It was easy to tell we had arrived back in Tassie, hardly any traffic on the road and no shops or service stations open. It was just as well we had filled up fuel in Melbourne! We finally got home 11:00 Sunday night.
We had travelled 24,711 kilometres and used 3,552 litres of fuel.
The weather hasn’t been kind to us since we got home. 16c and raining. At least we can start planning this year’s trip.
Leaving Christoper, Robyn and Edward at Sussex Inlet we moved down the coast to Bergalia to catch up with Mick and Jenny who we had travelled with during our trip to Cape York in 2010.
Genoa Rest Area
Stayed overnight with them and then headed for Genoa. This is just over the border in Victoria and has a great rest area for overnight camping. A large grassy area with shady trees, toilets and showers and all for the cost of a donation. About ten or so rigs camped here.
From Genoa we headed to Willow Bend Rest Area. This is another great rest area and is just before the town of Rosedale, about 150 kilometres from Melbourne.
Not a great lot of traffic on the Princess Highway however the road is not in good condition and it was a bumpy drive. We avoided Lakes entrance by going inland via Bruthen. This is a much better road with less traffic. Anyway why go anywhere near Lakes Entrance, it has more “no camping” signs per kilometre than any other town in Australia. Certainly not an RV friendly town.
Camped at Willow Bend
Willow Bend is a great free camp. There is a one and a quarter kilometre walking track to town, with interpretive signs along the way. The camping area is maintained by the local community as they recognise the economic benefits that result from a free camp area.
Tomorrow we head to the Frankston Peninsula to overnight with friends before getting on the Spirit of Tasmania Sunday morning. By 9:30 Sunday night we should be home after being away for around seven months.
Willow Bend Rest Area – 27 January 2012
After the Taree showgrounds we found it hard to find camp sites. Camps6 showed two overnight stops, one had “no camping signs” and the other just did not seem to have any camping area at all.
St Ives showground
We were heading down to Sydney to meet friends Roelof and Amanda whom we had met whilst camping two years ago. They suggested we camp at the St Ives showground which was not shown in the Camps6 book. This turned out to be a great camp. Shady trees, power and hot showers for $20 per night and only ten kilometres from the CBD. From St Ives it was an easy fifteen minute drive to Roelof and Amanda at Narrabeen.
The Narrabeen caravan park wanted from $70 per night and they were fully booked!
We had a swim on Narrabeen Beach where the lagoon empties out to see. Lots of people making use of daylight saving and enjoying an evening swim.
Next morning we headed south to Wollongong. We decided to miss inner Sydney and went via the M2 and M7. Whilst these swing west around Sydney they have the advantage of no traffic lights and an easy drive. Now the western suburbs of Sydney have been in the news lately with all the shootings taking place but we were reassured that we would be safe as the M7 has tall barriers on each side. Supposedly erected to deaden noise to surrounding homes but really erected to keep motorists safe from stray bullets when passing through outlaw country. Well that was our interpretation anyway!
It was an easy drive to Wollongong to meet up with Robyn, Christopher and Edward. We left our caravan in their warehouse and stayed overnight with them.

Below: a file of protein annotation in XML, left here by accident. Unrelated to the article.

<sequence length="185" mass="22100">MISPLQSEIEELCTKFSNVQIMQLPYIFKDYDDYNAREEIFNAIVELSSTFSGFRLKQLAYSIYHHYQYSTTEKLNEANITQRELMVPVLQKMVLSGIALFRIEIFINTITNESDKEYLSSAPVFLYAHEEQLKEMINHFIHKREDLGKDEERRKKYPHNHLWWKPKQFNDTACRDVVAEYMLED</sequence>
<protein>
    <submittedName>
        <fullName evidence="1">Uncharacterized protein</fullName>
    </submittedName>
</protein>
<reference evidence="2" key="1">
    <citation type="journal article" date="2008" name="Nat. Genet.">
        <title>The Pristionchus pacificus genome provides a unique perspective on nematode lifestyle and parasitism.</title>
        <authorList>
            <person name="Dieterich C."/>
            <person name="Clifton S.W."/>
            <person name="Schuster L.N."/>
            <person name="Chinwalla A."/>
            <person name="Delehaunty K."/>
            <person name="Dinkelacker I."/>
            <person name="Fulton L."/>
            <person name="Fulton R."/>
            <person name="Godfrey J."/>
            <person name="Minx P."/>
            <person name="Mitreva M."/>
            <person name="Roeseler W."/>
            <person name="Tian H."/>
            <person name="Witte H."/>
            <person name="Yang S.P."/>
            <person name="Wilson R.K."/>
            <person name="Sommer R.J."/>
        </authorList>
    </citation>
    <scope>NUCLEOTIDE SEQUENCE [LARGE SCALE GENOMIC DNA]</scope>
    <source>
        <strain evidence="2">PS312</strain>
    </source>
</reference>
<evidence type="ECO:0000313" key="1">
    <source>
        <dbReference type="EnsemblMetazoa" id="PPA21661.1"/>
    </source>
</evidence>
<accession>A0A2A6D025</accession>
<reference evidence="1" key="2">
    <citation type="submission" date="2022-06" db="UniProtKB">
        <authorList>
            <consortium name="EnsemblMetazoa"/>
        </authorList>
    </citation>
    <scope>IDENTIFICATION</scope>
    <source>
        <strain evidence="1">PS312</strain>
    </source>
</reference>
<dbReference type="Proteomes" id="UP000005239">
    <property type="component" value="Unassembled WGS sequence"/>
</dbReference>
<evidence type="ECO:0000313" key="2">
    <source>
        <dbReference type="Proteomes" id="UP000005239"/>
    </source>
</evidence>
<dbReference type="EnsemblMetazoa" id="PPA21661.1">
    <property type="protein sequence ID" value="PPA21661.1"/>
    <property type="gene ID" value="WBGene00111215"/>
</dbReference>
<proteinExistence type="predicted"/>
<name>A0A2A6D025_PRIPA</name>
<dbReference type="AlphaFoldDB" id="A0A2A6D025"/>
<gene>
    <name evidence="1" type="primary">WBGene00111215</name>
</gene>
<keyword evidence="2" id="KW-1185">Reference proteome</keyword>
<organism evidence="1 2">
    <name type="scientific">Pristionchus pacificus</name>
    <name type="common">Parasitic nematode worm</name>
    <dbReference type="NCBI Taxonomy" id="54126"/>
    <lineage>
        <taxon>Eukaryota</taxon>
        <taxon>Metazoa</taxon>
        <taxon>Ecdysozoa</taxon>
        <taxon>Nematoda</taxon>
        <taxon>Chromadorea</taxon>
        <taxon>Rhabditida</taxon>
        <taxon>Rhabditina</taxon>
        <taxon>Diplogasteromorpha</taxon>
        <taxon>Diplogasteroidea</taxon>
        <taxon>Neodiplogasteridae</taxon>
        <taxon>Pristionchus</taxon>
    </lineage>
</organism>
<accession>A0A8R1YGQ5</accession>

I have never seen so many multicultural restaurants as Wollongong seems to have. I was introduced to a person who reckoned he was the token Aussie in Wollongong but I think he was exaggerating as I saw at least a dozen more!
It was then down the coast to Sussex Inlet where we will stay with Robyn, Christopher and Edward for a couple of more days before continuing south.
Sussex Inlet – Sunday 22 January 2012
With the suspension and hubs on the caravan serviced it was now time to head south as we only have a little over two weeks before we are due to catch the Spirit of Tasmania home. It has been great catching up with family and friends on the Gold Coast and Brisbane but all good things must come to an end (apparently) so Saturday morning we hitched up the caravan and left Craig and Pauline’s.
As usual the traffic was thick as we headed down to the NSW border. Every year we see huge changes in the roads, more bypasses and divided roads, however the traffic just seems to get worse. No particular destination in mind, just a free camp somewhere down the road. Now the Pacific Highway is not renowned for camping areas and it is a boring drive. Just a method of getting from A to B, everyone in a hurry with lots of fast and aggressive driving.
Eight kilometres south of Grafton we made camp in a grassed paddock alongside a 24 hour Shell roadhouse. Not a bad camp which we shared with five other travellers and numerous kangaroo’s. Some light rain during the night. In the early hours of the morning we had to upack the doona and use it on the bed. A first in six months. Not good, probably a portend of things to come!
Left our camp Sunday morning continuing south. We thought we might overnight on the beach front at Trial Bay Campground in the Arakoon State Recreation Area however a phone call elicited the information that not only was the campground full for the duration of the school holidays but they charged $52 per day per site!
Heavy rain on the Pacific Highway
We had forgotten that in NSW camping fees for National Parks and State Recreation Areas usually exceeds caravan park fees. So after looking at Camps6 (our free and low cost camps guide) and not finding much we headed, in heavy rain, for the Taree Showgrounds. If it had not been for the very heavy rain we would have camped in the Coopernock Forest Park.
Heavy rain continues as we settle in for the night at the Taree Showgrounds. Only one other traveller here. I suspect this is because, like most towns now, Taree is on a bypass and you have to leave the Pacific Highway to reach it. Will overnight here and then move on. We still have a number of friends and relatives to catch up with before boarding the boat.
Camped at the Taree Showgrounds
Taree Showgrounds – Sunday 15 January 2012